Another huge application for brain decoding lies within Brain Computer Interfaces (BCIs). A clear clinical impact can be demonstrated with individuals with paralysis, where BCIs translate brain activity into commands that can control external devices, such as computer cursors, robotic arms, or assistive devices.

For individuals with severe paralysis, such as those with spinal cord injuries or neurological disorders like amyotrophic lateral sclerosis (ALS), BCIs offer a means of communication and control that bypasses the need for traditional muscle-based interfaces, offering new possibilities for individuals with paralysis to regain communication and control over their environment.

While the recent surge in interest surrounding BCIs has largely been fuelled by the groundbreaking advancements showcased by Tesla’s Neuralink, it's important to note that the technology itself has been in development for over two decades. What we're witnessing now is not just the continuation of that trajectory, but a pivotal phase where researchers are enhancing the capacity to decipher neural signals, thereby expanding the range of commands that can be effectively communicated through BCIs.

The focus now is to develop applied ML algorithms capable of transfer learning. Transfer learning techniques are applied to EEG nets to leverage pre-trained models on large datasets or related tasks. It involved the algorithm making predictions of labels it was never trained on. This approach helps improve the performance of EEG models, particularly when labelled EEG data is limited or expensive to obtain.

How can brain signals be decoded?

EEG-based neural networks or EEG models utilise various techniques to analyse and interpret EEG data. This includes Convolutional Neural Networks (CNNs), which treat EEG signals as 2D or 3D images and are effective at capturing spatial dependencies in EEG data, making them suitable for tasks such as seizure detection and sleep stage classification.

Another technique is Recurrent Neural Networks (RNNs) – these are utilised to capture temporal dependencies in EEG data. They can model the sequential nature of EEG signals over time, making them suitable for tasks such as EEG-based emotion recognition and cognitive state detection.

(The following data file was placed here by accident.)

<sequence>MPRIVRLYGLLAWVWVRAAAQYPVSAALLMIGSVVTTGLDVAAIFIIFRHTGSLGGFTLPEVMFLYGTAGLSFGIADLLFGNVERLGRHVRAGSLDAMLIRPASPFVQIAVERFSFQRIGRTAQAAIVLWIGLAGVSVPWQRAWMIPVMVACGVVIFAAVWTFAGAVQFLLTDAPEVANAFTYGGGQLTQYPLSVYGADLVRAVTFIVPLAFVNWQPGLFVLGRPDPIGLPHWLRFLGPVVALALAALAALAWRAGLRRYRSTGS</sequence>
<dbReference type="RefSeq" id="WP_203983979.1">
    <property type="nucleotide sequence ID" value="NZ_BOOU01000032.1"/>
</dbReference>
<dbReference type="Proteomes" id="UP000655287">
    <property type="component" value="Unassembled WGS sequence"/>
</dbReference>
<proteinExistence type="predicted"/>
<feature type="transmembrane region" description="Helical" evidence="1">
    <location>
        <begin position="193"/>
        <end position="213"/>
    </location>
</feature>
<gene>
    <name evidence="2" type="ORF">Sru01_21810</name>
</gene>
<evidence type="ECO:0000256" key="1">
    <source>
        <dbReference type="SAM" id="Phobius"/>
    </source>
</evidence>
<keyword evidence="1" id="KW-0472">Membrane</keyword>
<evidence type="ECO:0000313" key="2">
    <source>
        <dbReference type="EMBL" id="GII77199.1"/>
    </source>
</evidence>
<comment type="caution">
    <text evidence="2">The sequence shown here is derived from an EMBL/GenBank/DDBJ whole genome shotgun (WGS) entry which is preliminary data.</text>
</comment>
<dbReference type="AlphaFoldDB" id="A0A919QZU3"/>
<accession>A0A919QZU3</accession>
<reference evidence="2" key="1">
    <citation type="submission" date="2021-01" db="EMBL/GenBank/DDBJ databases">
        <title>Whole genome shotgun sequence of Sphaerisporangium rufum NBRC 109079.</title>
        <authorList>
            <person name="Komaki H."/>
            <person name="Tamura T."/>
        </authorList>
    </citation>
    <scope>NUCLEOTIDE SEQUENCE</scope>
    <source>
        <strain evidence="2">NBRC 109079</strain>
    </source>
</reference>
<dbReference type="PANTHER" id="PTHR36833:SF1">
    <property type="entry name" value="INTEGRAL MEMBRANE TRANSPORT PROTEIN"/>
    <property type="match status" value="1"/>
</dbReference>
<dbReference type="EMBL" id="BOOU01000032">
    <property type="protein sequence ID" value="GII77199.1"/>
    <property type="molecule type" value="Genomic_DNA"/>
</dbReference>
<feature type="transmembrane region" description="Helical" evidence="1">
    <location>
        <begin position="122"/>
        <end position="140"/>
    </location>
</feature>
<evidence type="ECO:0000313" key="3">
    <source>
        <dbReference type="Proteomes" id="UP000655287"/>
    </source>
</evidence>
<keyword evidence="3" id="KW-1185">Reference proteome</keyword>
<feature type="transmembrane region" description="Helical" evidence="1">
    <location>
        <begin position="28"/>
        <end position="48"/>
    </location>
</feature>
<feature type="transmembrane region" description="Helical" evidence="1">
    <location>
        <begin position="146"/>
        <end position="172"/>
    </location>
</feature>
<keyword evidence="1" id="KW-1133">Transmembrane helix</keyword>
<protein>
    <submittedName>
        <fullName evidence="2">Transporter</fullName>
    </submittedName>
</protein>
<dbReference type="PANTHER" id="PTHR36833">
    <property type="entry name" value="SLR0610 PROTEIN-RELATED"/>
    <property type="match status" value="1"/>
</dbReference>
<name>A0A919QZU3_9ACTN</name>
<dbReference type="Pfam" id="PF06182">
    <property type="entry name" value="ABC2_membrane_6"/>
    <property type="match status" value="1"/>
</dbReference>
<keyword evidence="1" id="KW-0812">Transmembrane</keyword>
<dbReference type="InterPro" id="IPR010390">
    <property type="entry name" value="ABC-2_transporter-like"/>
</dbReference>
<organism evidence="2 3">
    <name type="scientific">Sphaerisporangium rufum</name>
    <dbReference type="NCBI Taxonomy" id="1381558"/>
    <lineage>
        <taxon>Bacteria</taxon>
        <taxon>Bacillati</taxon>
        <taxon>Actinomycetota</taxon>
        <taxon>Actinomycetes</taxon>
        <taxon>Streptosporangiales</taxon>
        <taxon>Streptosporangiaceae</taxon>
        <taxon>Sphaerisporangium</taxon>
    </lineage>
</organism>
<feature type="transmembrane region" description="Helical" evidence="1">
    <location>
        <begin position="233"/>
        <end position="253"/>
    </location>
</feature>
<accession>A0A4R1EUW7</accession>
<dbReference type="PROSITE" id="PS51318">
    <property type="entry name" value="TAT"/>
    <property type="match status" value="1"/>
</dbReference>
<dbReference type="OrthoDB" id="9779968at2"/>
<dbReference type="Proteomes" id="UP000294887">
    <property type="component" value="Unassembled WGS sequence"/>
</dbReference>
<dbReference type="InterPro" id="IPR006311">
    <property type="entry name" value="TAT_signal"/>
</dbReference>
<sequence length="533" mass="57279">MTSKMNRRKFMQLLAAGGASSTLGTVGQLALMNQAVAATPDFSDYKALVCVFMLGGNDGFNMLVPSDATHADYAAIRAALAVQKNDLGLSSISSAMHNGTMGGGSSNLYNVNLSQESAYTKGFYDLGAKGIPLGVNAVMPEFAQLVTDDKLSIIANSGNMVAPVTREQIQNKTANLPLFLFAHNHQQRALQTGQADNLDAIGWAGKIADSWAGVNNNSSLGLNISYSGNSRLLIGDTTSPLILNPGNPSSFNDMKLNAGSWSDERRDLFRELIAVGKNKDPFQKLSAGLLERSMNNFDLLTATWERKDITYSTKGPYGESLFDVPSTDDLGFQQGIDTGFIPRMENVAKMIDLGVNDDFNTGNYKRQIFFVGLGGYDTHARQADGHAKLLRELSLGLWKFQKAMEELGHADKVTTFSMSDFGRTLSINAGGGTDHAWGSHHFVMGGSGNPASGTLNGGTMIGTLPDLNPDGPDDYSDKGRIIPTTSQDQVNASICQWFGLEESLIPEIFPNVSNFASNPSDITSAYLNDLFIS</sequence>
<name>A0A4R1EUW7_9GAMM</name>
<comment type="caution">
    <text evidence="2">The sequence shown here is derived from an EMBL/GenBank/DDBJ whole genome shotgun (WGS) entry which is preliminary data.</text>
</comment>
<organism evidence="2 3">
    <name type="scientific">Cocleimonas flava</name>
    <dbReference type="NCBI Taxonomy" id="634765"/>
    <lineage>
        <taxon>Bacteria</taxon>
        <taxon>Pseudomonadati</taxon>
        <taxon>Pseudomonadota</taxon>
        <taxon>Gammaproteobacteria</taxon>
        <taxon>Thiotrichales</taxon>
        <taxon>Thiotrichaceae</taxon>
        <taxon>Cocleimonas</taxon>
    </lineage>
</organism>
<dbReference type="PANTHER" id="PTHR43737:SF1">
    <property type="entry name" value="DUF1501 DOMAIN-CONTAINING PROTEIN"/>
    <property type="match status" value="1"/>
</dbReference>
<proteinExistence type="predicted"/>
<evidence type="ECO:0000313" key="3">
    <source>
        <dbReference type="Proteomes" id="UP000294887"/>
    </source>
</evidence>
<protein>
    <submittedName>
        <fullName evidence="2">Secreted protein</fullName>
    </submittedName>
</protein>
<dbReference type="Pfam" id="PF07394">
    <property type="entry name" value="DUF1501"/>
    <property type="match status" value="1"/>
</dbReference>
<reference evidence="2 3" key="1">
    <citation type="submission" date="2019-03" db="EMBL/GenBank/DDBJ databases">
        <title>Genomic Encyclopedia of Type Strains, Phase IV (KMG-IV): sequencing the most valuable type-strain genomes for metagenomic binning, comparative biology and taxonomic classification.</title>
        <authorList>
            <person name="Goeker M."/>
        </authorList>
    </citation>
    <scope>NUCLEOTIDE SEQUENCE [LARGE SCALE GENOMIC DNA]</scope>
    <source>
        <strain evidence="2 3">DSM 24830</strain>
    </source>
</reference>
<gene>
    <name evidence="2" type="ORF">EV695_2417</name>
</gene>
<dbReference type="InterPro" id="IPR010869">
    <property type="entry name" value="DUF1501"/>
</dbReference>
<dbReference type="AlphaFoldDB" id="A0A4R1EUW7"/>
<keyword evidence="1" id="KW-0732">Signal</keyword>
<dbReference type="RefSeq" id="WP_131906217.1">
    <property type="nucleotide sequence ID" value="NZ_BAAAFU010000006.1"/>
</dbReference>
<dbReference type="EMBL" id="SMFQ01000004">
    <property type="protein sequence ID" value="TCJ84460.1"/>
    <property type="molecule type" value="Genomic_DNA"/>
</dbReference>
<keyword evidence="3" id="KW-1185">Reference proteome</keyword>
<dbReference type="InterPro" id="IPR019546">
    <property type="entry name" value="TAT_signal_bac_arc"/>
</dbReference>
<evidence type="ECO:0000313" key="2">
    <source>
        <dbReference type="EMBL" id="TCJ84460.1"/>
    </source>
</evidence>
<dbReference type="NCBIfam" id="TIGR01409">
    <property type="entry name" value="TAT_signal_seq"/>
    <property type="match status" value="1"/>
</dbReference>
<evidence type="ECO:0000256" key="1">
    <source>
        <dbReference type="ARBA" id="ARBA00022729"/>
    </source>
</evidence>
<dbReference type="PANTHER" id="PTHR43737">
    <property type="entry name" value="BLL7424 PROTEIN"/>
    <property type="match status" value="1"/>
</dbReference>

Further afield, various deep learning architectures beyond CNNs and RNNs, such as deep belief networks, autoencoders, and hybrid models, can be used to extract hierarchical features from EEG data. These architectures can learn complex representations of EEG signals, enabling tasks such as brain-computer interface control, cognitive workload estimation, and neurofeedback applications.

When it comes to addressing the domain shift between EEG data collected in different settings or populations, domain adaptation techniques are used. By adapting EEG nets from a source domain to a target domain, these techniques improve the generalisation and robustness of EEG models across diverse populations or recording conditions.

Unlocking the mysteries of the mind

AI's ability to analyse complex data and recognise patterns makes it a powerful tool for decoding neural activity, leading to advancements in neuroscience, medicine, and brain-computer interface technology. Thanks to ML techniques on brain activity, AI has already had a profound impact on the diagnosis and treatment of neurological disorders, including other disorders not mentioned in this piece such as Parkinson, strokes, and other traumatic injuries.

Decoding brain activity holds great promise for advancing our understanding of the brain, developing innovative technologies and improving human health and wellbeing. By deciphering the neural code, researchers can unlock the mysteries of the mind and harness the brain's potential for a wide range of applications. Personally, I am incredibly excited to witness how these advancements in brain decoding will positively impact the lives of millions of people and the myriad of clinical applications it may bring about.